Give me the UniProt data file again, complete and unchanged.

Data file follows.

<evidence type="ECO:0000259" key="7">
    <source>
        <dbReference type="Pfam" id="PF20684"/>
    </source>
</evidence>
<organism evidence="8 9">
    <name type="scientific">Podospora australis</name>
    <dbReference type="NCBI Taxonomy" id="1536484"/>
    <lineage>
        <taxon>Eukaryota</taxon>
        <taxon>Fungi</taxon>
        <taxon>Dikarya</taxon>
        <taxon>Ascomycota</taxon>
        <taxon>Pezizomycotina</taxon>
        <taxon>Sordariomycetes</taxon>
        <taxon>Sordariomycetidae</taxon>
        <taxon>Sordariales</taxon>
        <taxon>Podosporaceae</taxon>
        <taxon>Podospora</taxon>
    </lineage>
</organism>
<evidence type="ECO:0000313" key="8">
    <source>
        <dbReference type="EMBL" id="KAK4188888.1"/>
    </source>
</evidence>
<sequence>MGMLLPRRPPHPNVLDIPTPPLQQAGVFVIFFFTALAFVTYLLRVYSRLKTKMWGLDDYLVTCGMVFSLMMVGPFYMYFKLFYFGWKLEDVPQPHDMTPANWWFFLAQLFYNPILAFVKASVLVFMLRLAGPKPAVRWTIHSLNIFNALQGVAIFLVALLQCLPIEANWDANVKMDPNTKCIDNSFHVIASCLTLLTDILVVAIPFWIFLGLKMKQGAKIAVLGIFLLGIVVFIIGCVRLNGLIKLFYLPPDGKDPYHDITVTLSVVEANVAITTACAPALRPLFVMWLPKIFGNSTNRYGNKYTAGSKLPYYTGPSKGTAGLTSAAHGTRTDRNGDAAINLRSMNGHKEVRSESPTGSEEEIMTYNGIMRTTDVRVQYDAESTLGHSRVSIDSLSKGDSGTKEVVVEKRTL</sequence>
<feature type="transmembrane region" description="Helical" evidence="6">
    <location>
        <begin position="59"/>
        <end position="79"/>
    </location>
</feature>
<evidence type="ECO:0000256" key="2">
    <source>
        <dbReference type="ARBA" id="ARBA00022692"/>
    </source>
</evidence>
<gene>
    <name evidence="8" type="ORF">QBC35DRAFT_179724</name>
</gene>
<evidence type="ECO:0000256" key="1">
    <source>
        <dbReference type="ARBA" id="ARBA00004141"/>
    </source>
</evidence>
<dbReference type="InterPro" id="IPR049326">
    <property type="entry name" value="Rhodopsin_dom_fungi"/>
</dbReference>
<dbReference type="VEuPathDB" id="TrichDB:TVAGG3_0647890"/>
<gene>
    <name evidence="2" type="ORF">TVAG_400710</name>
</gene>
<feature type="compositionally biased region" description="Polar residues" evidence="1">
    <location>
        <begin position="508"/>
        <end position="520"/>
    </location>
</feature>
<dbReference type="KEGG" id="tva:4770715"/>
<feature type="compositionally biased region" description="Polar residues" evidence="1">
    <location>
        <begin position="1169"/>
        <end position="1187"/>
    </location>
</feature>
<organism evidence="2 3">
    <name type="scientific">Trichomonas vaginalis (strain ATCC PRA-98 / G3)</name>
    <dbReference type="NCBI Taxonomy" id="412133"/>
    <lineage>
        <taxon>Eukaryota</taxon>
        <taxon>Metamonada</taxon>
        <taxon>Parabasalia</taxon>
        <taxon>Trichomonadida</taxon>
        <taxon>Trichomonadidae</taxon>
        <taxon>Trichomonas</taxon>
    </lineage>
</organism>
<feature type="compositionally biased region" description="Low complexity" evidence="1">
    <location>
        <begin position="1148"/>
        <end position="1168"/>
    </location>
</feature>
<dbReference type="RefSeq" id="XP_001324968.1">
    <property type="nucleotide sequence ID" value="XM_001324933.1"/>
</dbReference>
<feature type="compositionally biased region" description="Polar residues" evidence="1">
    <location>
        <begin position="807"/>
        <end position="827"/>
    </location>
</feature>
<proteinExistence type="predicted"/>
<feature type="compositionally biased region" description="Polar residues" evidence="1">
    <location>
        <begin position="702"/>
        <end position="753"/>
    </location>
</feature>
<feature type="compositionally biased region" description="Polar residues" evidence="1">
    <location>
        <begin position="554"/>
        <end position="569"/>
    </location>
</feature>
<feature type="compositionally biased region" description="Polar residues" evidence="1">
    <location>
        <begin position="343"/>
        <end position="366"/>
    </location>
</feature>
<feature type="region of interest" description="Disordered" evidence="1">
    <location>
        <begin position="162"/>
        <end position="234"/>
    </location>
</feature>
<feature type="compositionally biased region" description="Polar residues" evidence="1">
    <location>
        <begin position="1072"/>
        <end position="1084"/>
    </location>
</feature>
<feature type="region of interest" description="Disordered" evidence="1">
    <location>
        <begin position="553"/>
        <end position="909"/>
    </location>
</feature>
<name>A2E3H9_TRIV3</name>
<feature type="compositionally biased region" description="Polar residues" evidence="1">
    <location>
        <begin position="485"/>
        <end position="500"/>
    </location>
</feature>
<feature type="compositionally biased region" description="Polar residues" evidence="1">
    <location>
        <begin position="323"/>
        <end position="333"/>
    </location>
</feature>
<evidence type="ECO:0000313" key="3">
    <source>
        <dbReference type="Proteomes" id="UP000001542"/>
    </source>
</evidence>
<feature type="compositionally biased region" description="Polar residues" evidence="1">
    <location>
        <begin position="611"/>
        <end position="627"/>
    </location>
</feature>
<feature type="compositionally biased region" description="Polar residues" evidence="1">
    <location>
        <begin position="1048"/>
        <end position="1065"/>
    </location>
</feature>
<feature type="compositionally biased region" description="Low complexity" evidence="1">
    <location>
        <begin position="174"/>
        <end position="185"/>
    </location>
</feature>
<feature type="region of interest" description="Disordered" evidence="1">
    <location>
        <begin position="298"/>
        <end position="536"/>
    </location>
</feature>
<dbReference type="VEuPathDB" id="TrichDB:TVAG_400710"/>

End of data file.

<evidence type="ECO:0000259" key="7">
    <source>
        <dbReference type="Pfam" id="PF20684"/>
    </source>
</evidence>
<organism evidence="8 9">
    <name type="scientific">Podospora australis</name>
    <dbReference type="NCBI Taxonomy" id="1536484"/>
    <lineage>
        <taxon>Eukaryota</taxon>
        <taxon>Fungi</taxon>
        <taxon>Dikarya</taxon>
        <taxon>Ascomycota</taxon>
        <taxon>Pezizomycotina</taxon>
        <taxon>Sordariomycetes</taxon>
        <taxon>Sordariomycetidae</taxon>
        <taxon>Sordariales</taxon>
        <taxon>Podosporaceae</taxon>
        <taxon>Podospora</taxon>
    </lineage>
</organism>
<evidence type="ECO:0000313" key="8">
    <source>
        <dbReference type="EMBL" id="KAK4188888.1"/>
    </source>
</evidence>
<sequence>MGMLLPRRPPHPNVLDIPTPPLQQAGVFVIFFFTALAFVTYLLRVYSRLKTKMWGLDDYLVTCGMVFSLMMVGPFYMYFKLFYFGWKLEDVPQPHDMTPANWWFFLAQLFYNPILAFVKASVLVFMLRLAGPKPAVRWTIHSLNIFNALQGVAIFLVALLQCLPIEANWDANVKMDPNTKCIDNSFHVIASCLTLLTDILVVAIPFWIFLGLKMKQGAKIAVLGIFLLGIVVFIIGCVRLNGLIKLFYLPPDGKDPYHDITVTLSVVEANVAITTACAPALRPLFVMWLPKIFGNSTNRYGNKYTAGSKLPYYTGPSKGTAGLTSAAHGTRTDRNGDAAINLRSMNGHKEVRSESPTGSEEEIMTYNGIMRTTDVRVQYDAESTLGHSRVSIDSLSKGDSGTKEVVVEKRTL</sequence>
<feature type="transmembrane region" description="Helical" evidence="6">
    <location>
        <begin position="59"/>
        <end position="79"/>
    </location>
</feature>
<evidence type="ECO:0000256" key="2">
    <source>
        <dbReference type="ARBA" id="ARBA00022692"/>
    </source>
</evidence>
<gene>
    <name evidence="8" type="ORF">QBC35DRAFT_179724</name>
</gene>
<evidence type="ECO:0000256" key="1">
    <source>
        <dbReference type="ARBA" id="ARBA00004141"/>
    </source>
</evidence>
<dbReference type="InterPro" id="IPR049326">
    <property type="entry name" value="Rhodopsin_dom_fungi"/>
</dbReference>
<dbReference type="VEuPathDB" id="TrichDB:TVAGG3_0647890"/>
<gene>
    <name evidence="2" type="ORF">TVAG_400710</name>
</gene>
<feature type="compositionally biased region" description="Polar residues" evidence="1">
    <location>
        <begin position="508"/>
        <end position="520"/>
    </location>
</feature>
<dbReference type="KEGG" id="tva:4770715"/>
<feature type="compositionally biased region" description="Polar residues" evidence="1">
    <location>
        <begin position="1169"/>
        <end position="1187"/>
    </location>
</feature>
<organism evidence="2 3">
    <name type="scientific">Trichomonas vaginalis (strain ATCC PRA-98 / G3)</name>
    <dbReference type="NCBI Taxonomy" id="412133"/>
    <lineage>
        <taxon>Eukaryota</taxon>
        <taxon>Metamonada</taxon>
        <taxon>Parabasalia</taxon>
        <taxon>Trichomonadida</taxon>
        <taxon>Trichomonadidae</taxon>
        <taxon>Trichomonas</taxon>
    </lineage>
</organism>
<feature type="compositionally biased region" description="Low complexity" evidence="1">
    <location>
        <begin position="1148"/>
        <end position="1168"/>
    </location>
</feature>
<dbReference type="RefSeq" id="XP_001324968.1">
    <property type="nucleotide sequence ID" value="XM_001324933.1"/>
</dbReference>
<feature type="compositionally biased region" description="Polar residues" evidence="1">
    <location>
        <begin position="807"/>
        <end position="827"/>
    </location>
</feature>
<proteinExistence type="predicted"/>
<feature type="compositionally biased region" description="Polar residues" evidence="1">
    <location>
        <begin position="702"/>
        <end position="753"/>
    </location>
</feature>
<feature type="compositionally biased region" description="Polar residues" evidence="1">
    <location>
        <begin position="554"/>
        <end position="569"/>
    </location>
</feature>
<feature type="compositionally biased region" description="Polar residues" evidence="1">
    <location>
        <begin position="343"/>
        <end position="366"/>
    </location>
</feature>
<feature type="region of interest" description="Disordered" evidence="1">
    <location>
        <begin position="162"/>
        <end position="234"/>
    </location>
</feature>
<feature type="compositionally biased region" description="Polar residues" evidence="1">
    <location>
        <begin position="1072"/>
        <end position="1084"/>
    </location>
</feature>
<feature type="region of interest" description="Disordered" evidence="1">
    <location>
        <begin position="553"/>
        <end position="909"/>
    </location>
</feature>
<name>A2E3H9_TRIV3</name>
<feature type="compositionally biased region" description="Polar residues" evidence="1">
    <location>
        <begin position="485"/>
        <end position="500"/>
    </location>
</feature>
<feature type="compositionally biased region" description="Polar residues" evidence="1">
    <location>
        <begin position="323"/>
        <end position="333"/>
    </location>
</feature>
<evidence type="ECO:0000313" key="3">
    <source>
        <dbReference type="Proteomes" id="UP000001542"/>
    </source>
</evidence>
<feature type="compositionally biased region" description="Polar residues" evidence="1">
    <location>
        <begin position="611"/>
        <end position="627"/>
    </location>
</feature>
<feature type="compositionally biased region" description="Polar residues" evidence="1">
    <location>
        <begin position="1048"/>
        <end position="1065"/>
    </location>
</feature>
<feature type="compositionally biased region" description="Low complexity" evidence="1">
    <location>
        <begin position="174"/>
        <end position="185"/>
    </location>
</feature>
<feature type="region of interest" description="Disordered" evidence="1">
    <location>
        <begin position="298"/>
        <end position="536"/>
    </location>
</feature>
<dbReference type="VEuPathDB" id="TrichDB:TVAG_400710"/>